A new client asked us to review three funds that he had been holding for a very long time in a retirement account. Each of these funds were managed by the same mutual fund company, but had distinctly different names.
Upon my review, the results were not surprising to me, but startling to the client. Each of these funds were basically holding the same stocks. So while the client thought they were broadly diversified, based on the names of the different funds, the tops holdings read like three interchangeable and almost identical lists. We actually held the three top holdings lists side by side, and they looked almost the same. Each had many of the same companies like Apple, Exxon Mobil, IBM, GE. You get the idea.
There was no effective diversification at all, if you think about effective diversification as we do. There were no small companies, there were no real estate companies, there were no small value companies. There was minimal international holdings, which is a serious problem, in our view. There were no emerging market stocks.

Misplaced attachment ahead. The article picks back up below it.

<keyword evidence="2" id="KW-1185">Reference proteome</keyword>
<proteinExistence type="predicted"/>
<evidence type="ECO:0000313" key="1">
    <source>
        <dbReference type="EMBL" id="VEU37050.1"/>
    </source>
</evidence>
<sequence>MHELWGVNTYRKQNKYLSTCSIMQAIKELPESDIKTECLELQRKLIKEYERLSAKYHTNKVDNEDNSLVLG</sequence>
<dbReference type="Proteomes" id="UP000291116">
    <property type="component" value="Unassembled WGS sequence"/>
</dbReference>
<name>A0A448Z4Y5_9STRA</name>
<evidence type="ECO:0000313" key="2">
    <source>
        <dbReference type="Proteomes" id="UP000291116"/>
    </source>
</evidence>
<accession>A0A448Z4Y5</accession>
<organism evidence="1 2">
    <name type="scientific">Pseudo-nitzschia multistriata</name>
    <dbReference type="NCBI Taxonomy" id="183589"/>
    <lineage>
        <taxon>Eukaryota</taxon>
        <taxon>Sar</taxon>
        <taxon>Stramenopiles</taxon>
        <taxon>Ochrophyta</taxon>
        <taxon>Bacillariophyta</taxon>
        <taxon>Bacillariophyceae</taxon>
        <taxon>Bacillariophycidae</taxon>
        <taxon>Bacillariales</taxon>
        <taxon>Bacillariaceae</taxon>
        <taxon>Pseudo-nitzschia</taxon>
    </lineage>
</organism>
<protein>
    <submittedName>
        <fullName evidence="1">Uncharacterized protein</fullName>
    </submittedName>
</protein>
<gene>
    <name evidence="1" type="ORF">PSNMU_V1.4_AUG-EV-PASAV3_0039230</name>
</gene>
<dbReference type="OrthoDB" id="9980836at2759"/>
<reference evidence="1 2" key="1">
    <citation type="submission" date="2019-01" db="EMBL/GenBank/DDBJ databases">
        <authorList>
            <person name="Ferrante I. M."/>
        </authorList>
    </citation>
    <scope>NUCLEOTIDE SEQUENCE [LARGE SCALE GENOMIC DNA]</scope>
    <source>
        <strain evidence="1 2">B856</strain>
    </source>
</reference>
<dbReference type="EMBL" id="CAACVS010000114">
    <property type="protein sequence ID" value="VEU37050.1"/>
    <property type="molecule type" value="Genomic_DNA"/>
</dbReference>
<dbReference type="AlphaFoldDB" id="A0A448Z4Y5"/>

So while the client had 3 funds, they really just had 1 fund, with 3 different names. They had not achieved the diversification they thought they had, and knew that was in their best interest.
Separate from this client example, the current year’s worldwide stock market performance, as viewed by asset class, provides great evidence of why “effective diversification” across many asset classes is so important. A sample of some asset classes, as evidenced by DFA mutual funds for YTD through 11/30/10, makes the point:
|US Large, which is similar to the S & P 500:||+7.8%|
|US Micro Cap (very small companies)||+21.38|
|US Real Estate||+22.9%|
|International Small Company||+11.8%|
|Emerging Markets Value||+12.7%|
Please note that the above is presented only for illustrative purposes, for an 11 month period of time, and before any advisor fees.
However, the point remains, many people have a portfolio which may hold many mutual funds or individual stocks, but if reviewed carefully, basically acts or is very similar to the S & P 500.
That is not in your best interest, over the long run, for a successful investment experience.